April 3, 2014

Psalm 92: “A Song for the Sabbath”

It is good to give thanks [to confess] to the Lord,
 to sing praises to Thy name, O Most High;
to declare Thy steadfast love in the morning,
 and Thy faithfulness by night…

The righteous flourish like the palm tree, and grow like a cedar in Lebanon.
They are planted in the house of the Lord,
 they flourish in the courts of our God.
They still bring forth fruit in old age, they are ever full of sap and green…
(Psalm 92:1-2, 12-14)

Date Palm
Date Palm
Cedar Lebanon
Cedar of Lebanon

Last week, at the funeral for Metropolitan Phillip, Archbishop Demetrios of the Greek Orthodox Archdiocese quoted Psalm 92 in his eulogy, “The righteous flourish like the palm tree, and grow like a cedar in Lebanon.”  These verses are chanted with the singing of Alleluia on many occasions during the year, including feasts of the martyrs. The first verses too are used often as the antiphons for the Divine Liturgy.

The title of Psalm 92 calls it, “a song for the Sabbath.” Saint Augustine says that this is first of all a sabbath of the heart.

It is in the heart, within us. For many are idle with their limbs, while they are disturbed in conscience…That very joy in the tranquility of our hope is our Sabbath. This is the subject of praise and of song in this psalm, how a Christian is in the Sabbath of his own heart, that is, in the quiet, tranquility and serenity of his conscience, undisturbed…*

Saint Jerome focuses on the Sabbath as well, and notes that withdrawing from worldly pursuits begins with confession and ends in praise (incidentally, both he and St Augustine use the Latin confiteri, confess).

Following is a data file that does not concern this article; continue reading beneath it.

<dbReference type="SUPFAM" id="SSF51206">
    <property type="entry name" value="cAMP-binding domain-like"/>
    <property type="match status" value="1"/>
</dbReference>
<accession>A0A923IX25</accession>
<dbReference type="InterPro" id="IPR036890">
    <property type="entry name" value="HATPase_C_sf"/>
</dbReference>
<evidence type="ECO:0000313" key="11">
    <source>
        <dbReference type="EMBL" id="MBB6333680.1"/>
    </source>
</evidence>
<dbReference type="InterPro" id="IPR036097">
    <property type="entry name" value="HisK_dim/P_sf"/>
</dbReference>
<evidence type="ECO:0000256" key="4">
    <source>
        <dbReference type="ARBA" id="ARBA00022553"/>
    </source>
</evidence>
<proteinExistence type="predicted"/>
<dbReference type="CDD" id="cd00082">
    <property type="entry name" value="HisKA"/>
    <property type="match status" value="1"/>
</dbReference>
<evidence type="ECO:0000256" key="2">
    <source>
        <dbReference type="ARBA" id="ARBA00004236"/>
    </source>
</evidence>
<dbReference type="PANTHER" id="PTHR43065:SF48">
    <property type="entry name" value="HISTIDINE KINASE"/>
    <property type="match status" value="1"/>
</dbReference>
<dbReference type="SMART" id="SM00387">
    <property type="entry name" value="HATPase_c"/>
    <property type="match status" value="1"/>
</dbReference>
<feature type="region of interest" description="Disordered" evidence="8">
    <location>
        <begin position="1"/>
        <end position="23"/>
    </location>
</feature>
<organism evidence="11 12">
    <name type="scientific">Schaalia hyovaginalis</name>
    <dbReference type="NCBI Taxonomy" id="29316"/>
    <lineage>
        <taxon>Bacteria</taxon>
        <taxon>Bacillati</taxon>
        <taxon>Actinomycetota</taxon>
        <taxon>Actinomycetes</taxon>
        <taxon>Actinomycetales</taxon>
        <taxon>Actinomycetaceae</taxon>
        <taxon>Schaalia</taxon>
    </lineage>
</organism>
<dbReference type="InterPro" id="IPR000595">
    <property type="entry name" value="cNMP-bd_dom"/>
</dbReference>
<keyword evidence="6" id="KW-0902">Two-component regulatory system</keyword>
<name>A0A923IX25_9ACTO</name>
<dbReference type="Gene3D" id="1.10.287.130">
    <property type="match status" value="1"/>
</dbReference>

It is good to confess to the Lord,
 to sing praises to Thy name, O Most High.
The psalmist did not say that it is good to sing and after that confess; but note the order; it is good to confess, and it is good to sing. First repent and wash away sin with your tears; then sing to the Lord. ‘It is good to confess to the Lord’: not to men, but to God; confess your sins to Him who is able to heal you.*

In going to confession to a priest, we are confessing to God. Whatever healing occurs through confession is through the grace of God. The priest is simply a witness, as another human being. But we need that human witness because we are so subject to delusion when left on our own.

**In Johanna Manley, Grace for Grace: The Psalter and the Holy Fathers (1992), 345-346.


I made the mistake of going to see Noah last weekend. What a silly film. Even the director says, “It’s the most unbiblical biblical film ever made.” Despite good actors doing their best (I especially liked Anthony Hopkins as Methuselah), the film lost me at the start when rock transformer-like creatures rose up out of the ground to protect Noah and his ark from nasty marauders led by Tubal Cain (???).

If you have to go, then read Genesis 6:5-9:28 first.